The buyer’s perspective

From the buyer’s perspective, the due diligence process should be viewed as a way of de-risking a transaction and extracting as much value as possible. Whatever information needs to be obtained to reach this state should be requested during due diligence process.

In this way, the process ultimately assesses how attractive an opportunity the potential acquisition is.

The seller’s perspective

From the seller’s perspective, the due diligence process can be seen as a way to cooperate with a buyer who wishes to buy an asset they’re interested in selling.

Whether the asset is a tract of land, a property portfolio, a piece of machinery, or a company, the aim should be to keep the buyer informed, outlining everything about that asset, good and bad.

Areas of Due Diligence

Our reputation as one of the world’s leading due diligence platform means that FirmRoom has worked with all manner of due diligence processes.

None is too obtuse for our platform to deal with. This is underlined by the extensive range of due diligence checklists that users can avail of.

Typical areas of due diligence include:

1. Financial due diligence

Depending on the acquisition, this could include anything from the cost of purchase loans to mortgage costs to a company’s previous financial results.

2. Legal due diligence

Considers the legal aspects of an acquisition - who really owns the property? Are there legal cases pending against the company?

3. Operational due diligence

An analysis of how the asset generates its income and how secure that process looks when considering the future.

4. Commercial due diligence

An analysis of the company’s commercial context, its competitors, and the dynamics of its market(s).

5. Human resources due diligence

If the acquisition involves taking on people, it makes sense to know what kind of people you’re taking on. Enter HR due diligence.

6. Technological due diligence

These days, most acquisitions involve some form of technology (even buildings have IoT) requiring some level of technology due diligence.

7. IP due diligence

Some companies, particularly those in technology and the life sciences, derive significant value from their IP, creating a necessity for IP due diligence.

8. Tax due diligence

An analysis of the tax assets and liabilities of the company, and how they will impact on the buyer’s own tax assets and liabilities.

9. Regulatory due diligence

An assessment of how the company is impacted by regulation, how it complies with them, and how regulations are likely to evolve.

10. Environmental due diligence

An increasingly important component of due diligence, where buyers assess the environmental impact of a target company.

These are just the headline categories of due diligence.

But everything relevant to a transaction can have a form of due diligence attached to it. For example, before sports teams shell out millions of dollars to acquire players, they are known to ask about the company the players keep, their character, their diet, and so on.

This is yet another form of due diligence.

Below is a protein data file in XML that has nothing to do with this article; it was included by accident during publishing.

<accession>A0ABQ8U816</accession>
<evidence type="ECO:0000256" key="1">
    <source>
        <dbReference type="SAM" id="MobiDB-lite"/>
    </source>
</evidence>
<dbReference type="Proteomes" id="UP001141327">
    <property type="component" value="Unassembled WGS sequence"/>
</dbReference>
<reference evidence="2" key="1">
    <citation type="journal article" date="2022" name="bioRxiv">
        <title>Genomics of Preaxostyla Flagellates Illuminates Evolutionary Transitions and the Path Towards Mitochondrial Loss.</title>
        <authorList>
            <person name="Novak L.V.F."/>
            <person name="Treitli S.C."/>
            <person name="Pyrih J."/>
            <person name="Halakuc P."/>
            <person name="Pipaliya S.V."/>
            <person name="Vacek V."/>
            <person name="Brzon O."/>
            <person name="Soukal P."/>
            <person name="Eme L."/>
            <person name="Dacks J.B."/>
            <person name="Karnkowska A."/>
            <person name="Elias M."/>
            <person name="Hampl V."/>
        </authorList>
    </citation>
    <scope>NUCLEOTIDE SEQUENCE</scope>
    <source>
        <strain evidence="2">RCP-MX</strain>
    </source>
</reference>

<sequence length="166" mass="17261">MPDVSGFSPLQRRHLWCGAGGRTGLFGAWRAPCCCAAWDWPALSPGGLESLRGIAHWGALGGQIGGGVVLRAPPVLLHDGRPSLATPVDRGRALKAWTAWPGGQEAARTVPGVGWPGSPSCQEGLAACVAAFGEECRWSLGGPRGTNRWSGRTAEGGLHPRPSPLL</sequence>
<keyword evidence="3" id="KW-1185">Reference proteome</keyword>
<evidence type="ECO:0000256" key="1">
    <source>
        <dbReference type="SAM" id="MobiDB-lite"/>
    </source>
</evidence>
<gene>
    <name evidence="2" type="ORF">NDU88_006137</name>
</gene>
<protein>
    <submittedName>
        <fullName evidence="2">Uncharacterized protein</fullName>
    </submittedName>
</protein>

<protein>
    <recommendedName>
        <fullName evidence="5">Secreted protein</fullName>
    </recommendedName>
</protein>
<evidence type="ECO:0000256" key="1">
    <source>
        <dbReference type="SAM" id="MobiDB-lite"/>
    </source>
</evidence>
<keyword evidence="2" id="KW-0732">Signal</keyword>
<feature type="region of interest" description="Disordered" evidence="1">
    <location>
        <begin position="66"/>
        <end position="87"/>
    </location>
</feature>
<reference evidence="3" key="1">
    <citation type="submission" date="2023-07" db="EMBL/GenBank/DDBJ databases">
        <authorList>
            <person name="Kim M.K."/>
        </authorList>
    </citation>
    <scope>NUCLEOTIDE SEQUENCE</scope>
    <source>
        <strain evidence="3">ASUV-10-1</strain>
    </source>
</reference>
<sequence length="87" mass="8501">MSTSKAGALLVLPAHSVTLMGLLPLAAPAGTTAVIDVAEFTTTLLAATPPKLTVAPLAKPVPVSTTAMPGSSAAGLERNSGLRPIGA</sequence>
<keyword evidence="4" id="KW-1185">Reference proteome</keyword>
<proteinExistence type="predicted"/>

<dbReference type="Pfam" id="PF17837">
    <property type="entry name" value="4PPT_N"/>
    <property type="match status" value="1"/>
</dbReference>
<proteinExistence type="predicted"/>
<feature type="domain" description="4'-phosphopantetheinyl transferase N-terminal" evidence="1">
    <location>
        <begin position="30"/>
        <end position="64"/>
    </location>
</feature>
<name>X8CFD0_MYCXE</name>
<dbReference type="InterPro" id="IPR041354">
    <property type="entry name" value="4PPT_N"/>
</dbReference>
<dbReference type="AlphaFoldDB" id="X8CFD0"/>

Preparing for Due Diligence

Due diligence cannot be an ad hoc process. The expression, ‘prepare to fail, fail to prepare’ is highly applicable here.

A due diligence process, will include at least some of the following steps (whose order will largely be the same, independent of the due diligence type):

Assign a due diligence team

Designate and assign a team of capable individuals with experience in each of the fields which will require investigation and analysis. Legal due diligence requires attorneys, financial due diligence accounts, and so on.

Establish objectives and scope

Talk through the process with each of the due diligence team about the objectives and scope of their work. This phase may involve returning to stage 1 to hire more specialists.

Set up Virtual Data Room (VDR)

Good information gathering requires strong documentation, organization, and communication. For this, you’ll need a due diligence VDR. There is a reason why all investment banks use these. Follow this practice.


Set milestones

Setting milestones as part of the due diligence process is vital. A quality virtual data room like FirmRoom enables users to set milestones and connect them to tasks. This in turn enables everybody to see what’s done and what remains to be done at any point in time.

The Due Diligence Process

The due diligence process itself can be divided into various phases (coinciding with the milestones mentioned in the last section). Again, the list below is general, but will be relevant to a greater or lesser degree for whatever kind of due diligence is being conducted:

Phase I - Non-confidential information exchange

This is where the target shares relevant but non-confidential information about the business. This is typically the information available from public sources combined with some extra non-privileged information (e.g., hiring plans, market analysis, etc.).

Phase II - Confidentiality/Non-Disclosure Agreement

At this point, both sides have admitted that a transaction could be mutually beneficial and the target begins sharing confidential information (after the NDA has been signed).

This should not be conducted without a virtual data room for the following reasons:

  • Safety: VDRs are designed to share information securely, unlike most e-mail platforms.